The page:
For once, I don’t feel badly for sweating through my pressed, button-down shirt; in this climate, everyone does, especially in late June. I found the staff to be very friendly, and I downed a couple of reasonably priced beers during the roughly 45 minutes of the Treme Brass Band’s set that I caught. Despite its simplicity, the place exudes an identity, a sense of history and atmosphere, much more on par with the classic juke joints and gin mills of old than their more modern, sanitized corporate counterparts.

Kermit's Treme Mother-in-Law Lounge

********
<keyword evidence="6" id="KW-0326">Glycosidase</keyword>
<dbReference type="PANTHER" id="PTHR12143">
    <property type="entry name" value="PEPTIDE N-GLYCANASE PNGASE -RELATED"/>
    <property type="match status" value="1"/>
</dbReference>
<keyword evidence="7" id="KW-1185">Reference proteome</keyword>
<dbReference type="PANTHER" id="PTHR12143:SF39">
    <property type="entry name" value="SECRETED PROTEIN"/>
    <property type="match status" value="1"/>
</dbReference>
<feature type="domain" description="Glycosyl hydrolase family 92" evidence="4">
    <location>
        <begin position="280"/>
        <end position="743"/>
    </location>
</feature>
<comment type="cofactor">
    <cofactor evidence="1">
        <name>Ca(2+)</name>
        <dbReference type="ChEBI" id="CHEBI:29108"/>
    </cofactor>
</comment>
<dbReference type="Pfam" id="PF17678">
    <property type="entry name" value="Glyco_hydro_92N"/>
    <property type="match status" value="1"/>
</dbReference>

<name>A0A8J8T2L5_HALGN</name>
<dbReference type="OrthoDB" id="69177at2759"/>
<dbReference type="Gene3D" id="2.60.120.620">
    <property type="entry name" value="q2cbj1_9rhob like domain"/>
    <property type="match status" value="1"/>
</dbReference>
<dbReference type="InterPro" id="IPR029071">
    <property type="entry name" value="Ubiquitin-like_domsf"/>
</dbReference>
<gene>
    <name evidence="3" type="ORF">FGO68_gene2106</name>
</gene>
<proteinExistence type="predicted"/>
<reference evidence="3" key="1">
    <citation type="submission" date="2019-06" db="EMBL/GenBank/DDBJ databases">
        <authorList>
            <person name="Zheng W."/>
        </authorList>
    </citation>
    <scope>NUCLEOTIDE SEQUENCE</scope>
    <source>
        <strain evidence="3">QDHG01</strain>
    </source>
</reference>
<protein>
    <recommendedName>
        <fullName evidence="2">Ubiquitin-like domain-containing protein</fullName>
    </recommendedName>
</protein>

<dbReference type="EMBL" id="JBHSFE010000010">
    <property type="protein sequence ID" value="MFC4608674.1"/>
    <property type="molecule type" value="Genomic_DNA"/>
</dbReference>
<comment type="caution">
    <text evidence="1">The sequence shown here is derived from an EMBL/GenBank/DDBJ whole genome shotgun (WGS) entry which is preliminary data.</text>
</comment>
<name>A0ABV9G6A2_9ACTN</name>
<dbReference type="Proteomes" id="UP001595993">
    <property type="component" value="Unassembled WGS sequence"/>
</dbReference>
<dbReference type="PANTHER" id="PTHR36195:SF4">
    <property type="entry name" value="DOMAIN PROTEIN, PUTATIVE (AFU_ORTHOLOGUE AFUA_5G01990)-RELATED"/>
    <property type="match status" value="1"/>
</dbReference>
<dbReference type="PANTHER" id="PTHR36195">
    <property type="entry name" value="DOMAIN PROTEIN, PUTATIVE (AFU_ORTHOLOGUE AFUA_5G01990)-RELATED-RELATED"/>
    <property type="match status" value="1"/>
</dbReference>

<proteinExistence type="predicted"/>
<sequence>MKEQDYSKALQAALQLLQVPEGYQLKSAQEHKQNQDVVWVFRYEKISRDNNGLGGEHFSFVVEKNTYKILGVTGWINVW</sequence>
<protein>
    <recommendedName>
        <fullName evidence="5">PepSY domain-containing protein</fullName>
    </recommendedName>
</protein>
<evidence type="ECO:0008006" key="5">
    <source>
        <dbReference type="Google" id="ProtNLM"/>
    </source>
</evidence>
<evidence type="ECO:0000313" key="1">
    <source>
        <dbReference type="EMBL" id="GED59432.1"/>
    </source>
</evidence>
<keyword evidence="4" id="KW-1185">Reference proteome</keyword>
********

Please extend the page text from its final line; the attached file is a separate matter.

Kermit’s Treme Mother-in-Law Lounge

The band wrapped up their set, and I dropped a few bills in the metal urn in front of the stage that serves as a tip jar. I bought a copy of their 2008 album, New Orleans Music, which the band members graciously signed to the attention of my 8-year-old son. From hard rock to hip-hop to traditional folk, he loves live music – the enthusiasm and energy – in all its forms. And the CD, by proxy, will hopefully tide him over until the day I can bring him with me back to see and hear and appreciate for himself the singular city of New Orleans, and the resilient, unvarnished character that appears nightly in places like Kermit’s Treme Mother-in-Law Lounge.

Kermit’s Treme Mother-in-Law Lounge
1500 North Claiborne Avenue, New Orleans, LA 70116
P: (504) 975-3955

Facebook: https://www.facebook.com/pages/Kermits-Treme-Motherinlaw-Lounge/674959599217170